No private company in Boston was more entwined with the Boston Marathon, had more employees near the finish line, or more at stake financially than John Hancock.
The longtime chief sponsor of the Marathon, Hancock had hundreds of employees, volunteers, guests, and runners involved in the race — two of whom were injured in the bomb blasts.
Those two, both employees of the insurance and financial services company, have undergone at least two surgeries each, a senior executive said, and are expected to recover fully. “We are very grateful and fortunate,’’ said James Gallagher, executive vice president and chief administrative officer at Hancock.
With about 200 employees and volunteers working the race, as well as 150 runners, Hancock had a massive presence in Copley Square on Monday. The company also had numerous clients, executives, and guests in the VIP stands across the street from where the bombings took place.
Gallagher was close by when the bombs exploded. He had been moving between the grandstands and the Fairmont Copley Plaza hotel, where Hancock each year rents several offices and conference rooms for its Marathon operations. After the explosions, he and the staff moved into emergency mode.
“Our immediate focus afterward was in trying to secure all of our employees, guests, volunteers. Taking account of everyone, finding out if anyone was injured. That was first and foremost,’’ Gallagher said. When police started clearing the area, he and staff urged volunteers and employees to go home or take shelter at the hotel.
Then Gallagher turned his attention to the rest of Hancock’s employees, more than 2,000 of whom work in Back Bay office buildings and at the company’s Seaport headquarters. Those who were at work Monday were told to stay in their offices until later in the afternoon, when authorities recommended that people go home.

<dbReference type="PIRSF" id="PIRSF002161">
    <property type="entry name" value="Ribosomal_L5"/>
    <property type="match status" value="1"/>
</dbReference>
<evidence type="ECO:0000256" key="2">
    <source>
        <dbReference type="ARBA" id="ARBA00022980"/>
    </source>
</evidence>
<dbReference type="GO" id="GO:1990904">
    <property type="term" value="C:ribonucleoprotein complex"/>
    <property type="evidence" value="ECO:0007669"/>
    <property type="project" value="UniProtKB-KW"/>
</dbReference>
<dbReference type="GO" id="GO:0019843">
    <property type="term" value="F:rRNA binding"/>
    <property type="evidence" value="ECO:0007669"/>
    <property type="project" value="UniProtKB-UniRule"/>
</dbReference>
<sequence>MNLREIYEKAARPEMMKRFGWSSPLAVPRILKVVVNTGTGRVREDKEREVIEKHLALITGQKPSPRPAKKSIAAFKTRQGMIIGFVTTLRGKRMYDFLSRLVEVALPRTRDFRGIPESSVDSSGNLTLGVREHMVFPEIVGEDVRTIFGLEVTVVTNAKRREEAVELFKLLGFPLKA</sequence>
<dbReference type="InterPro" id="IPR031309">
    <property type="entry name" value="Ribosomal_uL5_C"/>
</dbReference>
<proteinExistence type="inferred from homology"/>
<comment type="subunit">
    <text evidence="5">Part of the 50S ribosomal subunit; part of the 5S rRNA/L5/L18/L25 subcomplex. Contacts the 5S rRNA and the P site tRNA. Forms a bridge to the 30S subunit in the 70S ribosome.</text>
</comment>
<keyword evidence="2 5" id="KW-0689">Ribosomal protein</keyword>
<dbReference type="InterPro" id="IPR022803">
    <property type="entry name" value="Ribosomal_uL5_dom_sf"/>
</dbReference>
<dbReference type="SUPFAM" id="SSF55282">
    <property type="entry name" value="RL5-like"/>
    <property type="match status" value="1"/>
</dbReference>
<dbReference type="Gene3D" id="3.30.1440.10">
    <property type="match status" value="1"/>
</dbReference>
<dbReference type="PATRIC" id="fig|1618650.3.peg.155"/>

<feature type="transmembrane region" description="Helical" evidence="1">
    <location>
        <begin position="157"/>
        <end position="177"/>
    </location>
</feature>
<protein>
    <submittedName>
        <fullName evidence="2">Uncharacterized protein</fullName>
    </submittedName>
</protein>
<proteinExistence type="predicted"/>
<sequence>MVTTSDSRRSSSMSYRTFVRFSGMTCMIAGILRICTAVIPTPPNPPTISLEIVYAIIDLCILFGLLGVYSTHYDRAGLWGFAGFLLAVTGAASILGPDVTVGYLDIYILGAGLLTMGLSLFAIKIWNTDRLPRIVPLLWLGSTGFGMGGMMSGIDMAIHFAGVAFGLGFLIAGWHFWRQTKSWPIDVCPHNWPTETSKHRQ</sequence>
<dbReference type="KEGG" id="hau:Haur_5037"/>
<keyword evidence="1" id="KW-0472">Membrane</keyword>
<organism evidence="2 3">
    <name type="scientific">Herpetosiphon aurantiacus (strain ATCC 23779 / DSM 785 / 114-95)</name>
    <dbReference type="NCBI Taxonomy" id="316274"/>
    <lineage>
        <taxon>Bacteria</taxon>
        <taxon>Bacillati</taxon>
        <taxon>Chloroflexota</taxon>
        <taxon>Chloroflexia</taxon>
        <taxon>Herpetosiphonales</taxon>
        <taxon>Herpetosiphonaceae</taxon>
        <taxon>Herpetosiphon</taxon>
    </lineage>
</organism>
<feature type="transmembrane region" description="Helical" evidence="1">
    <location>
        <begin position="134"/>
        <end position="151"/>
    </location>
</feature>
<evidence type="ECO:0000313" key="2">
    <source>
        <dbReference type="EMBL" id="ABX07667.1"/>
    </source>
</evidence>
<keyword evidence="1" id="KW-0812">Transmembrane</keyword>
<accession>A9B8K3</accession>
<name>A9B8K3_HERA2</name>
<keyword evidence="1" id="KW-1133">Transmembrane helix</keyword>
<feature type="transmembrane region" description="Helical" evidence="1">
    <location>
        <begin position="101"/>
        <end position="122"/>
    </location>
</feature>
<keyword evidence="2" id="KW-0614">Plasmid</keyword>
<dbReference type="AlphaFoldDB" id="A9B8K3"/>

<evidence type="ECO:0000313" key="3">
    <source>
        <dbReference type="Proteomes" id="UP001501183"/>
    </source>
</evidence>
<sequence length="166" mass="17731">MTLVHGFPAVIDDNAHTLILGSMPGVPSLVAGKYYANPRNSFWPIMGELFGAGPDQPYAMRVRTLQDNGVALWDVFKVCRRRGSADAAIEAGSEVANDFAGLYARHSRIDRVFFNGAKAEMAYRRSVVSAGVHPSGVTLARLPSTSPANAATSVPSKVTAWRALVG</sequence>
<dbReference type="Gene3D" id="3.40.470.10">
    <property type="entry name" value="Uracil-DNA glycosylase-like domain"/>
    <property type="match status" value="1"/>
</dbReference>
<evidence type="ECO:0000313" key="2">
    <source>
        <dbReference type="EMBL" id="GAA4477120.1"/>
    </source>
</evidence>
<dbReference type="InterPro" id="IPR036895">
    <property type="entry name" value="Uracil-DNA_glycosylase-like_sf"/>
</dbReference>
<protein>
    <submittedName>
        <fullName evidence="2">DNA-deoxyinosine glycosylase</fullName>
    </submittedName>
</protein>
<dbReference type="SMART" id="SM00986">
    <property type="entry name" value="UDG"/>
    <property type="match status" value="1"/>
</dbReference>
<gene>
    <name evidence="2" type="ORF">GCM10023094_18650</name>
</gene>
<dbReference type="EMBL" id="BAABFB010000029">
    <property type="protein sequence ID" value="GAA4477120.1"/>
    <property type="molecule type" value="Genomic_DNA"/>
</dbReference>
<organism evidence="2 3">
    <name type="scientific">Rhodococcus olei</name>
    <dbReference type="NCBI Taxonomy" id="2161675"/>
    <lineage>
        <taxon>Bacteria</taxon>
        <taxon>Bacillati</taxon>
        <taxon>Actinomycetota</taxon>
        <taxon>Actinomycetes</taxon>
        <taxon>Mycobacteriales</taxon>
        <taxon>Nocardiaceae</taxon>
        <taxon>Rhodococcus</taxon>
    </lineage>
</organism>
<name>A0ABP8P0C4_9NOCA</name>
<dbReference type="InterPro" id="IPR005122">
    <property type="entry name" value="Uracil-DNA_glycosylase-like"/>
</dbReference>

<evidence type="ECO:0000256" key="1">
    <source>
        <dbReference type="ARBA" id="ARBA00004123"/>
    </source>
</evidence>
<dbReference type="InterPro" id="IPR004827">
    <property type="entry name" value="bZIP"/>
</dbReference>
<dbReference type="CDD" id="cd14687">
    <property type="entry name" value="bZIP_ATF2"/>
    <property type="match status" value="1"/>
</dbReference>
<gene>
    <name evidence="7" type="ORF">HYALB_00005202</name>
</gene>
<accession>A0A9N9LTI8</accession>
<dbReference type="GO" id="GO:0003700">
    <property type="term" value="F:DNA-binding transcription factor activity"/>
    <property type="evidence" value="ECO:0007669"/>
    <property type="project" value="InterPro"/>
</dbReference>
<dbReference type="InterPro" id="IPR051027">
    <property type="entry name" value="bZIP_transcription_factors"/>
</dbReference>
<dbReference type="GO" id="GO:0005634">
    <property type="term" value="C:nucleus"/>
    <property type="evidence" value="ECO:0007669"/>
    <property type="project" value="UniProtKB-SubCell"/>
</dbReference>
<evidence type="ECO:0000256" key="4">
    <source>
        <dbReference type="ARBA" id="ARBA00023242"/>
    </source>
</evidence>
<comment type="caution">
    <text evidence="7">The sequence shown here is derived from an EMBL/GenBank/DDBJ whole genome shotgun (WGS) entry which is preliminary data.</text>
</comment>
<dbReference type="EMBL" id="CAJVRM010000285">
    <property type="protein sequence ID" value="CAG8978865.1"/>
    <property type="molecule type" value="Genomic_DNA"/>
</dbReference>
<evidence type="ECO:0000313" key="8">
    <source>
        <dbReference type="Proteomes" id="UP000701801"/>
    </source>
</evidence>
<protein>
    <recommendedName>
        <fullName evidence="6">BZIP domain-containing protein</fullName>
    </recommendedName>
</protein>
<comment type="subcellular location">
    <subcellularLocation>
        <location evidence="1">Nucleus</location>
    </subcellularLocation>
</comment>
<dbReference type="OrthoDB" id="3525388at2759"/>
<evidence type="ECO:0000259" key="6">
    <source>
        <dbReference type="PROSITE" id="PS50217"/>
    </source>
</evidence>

On Tuesday, when much of Copley Square was taped off as a crime scene, employees were allowed to work from home or use office space in Hancock’s Congress Street building. Hancock is a unit of Toronto-based Manulife Financial Corp.
The next step, Gallagher said, was reaching out to city and state officials to help. “We’re concerned about our employees, we’re concerned about our customers, and then of course our community,’’ Gallagher said.
The result was the One Fund Boston, a new foundation announced by Mayor Thomas M. Menino and Governor Deval Patrick to help the victims of the bomb attack. Hancock made a $1 million contribution to the fund and was joined by a number of other corporate contributors in town. As of Wednesday evening, the tally was as much as $10 million, according to Jack Connors, a retired Boston advertising executive and a member of the One Fund board.
John Ivey, a sports marketing specialist with Altus Marketing & Management in Boston, and a former director of Hancock’s sponsorship group, said it was encouraging to see Hancock step up with a large donation. “That’s a meaningful commitment and reflective of the role Hancock has played in keeping the Marathon alive and thriving over the last 25 years,” he said.
Hancock has been lead sponsor of the Boston Marathon since 1986, resurrecting the race as a major competition that pays significant prize money and attracts world-class runners. As part of the multimillion-dollar event, Hancock trains its runners and hosts a week of activities, including a sports and fitness exposition and school events.
Asked whether Hancock was thinking yet about next year, Gallagher said he was already hearing people talk about the future.
“Already today — and this speaks so well of our community — people are turning their attention to the time ahead, both in terms of looking after the victims and their families, and also Boston Marathon 2014.”
No doubt there will be security along the route, especially near the tight quarters along the finish line, Gallagher said. “But those security changes will give everyone the confidence to make it bigger and better.”
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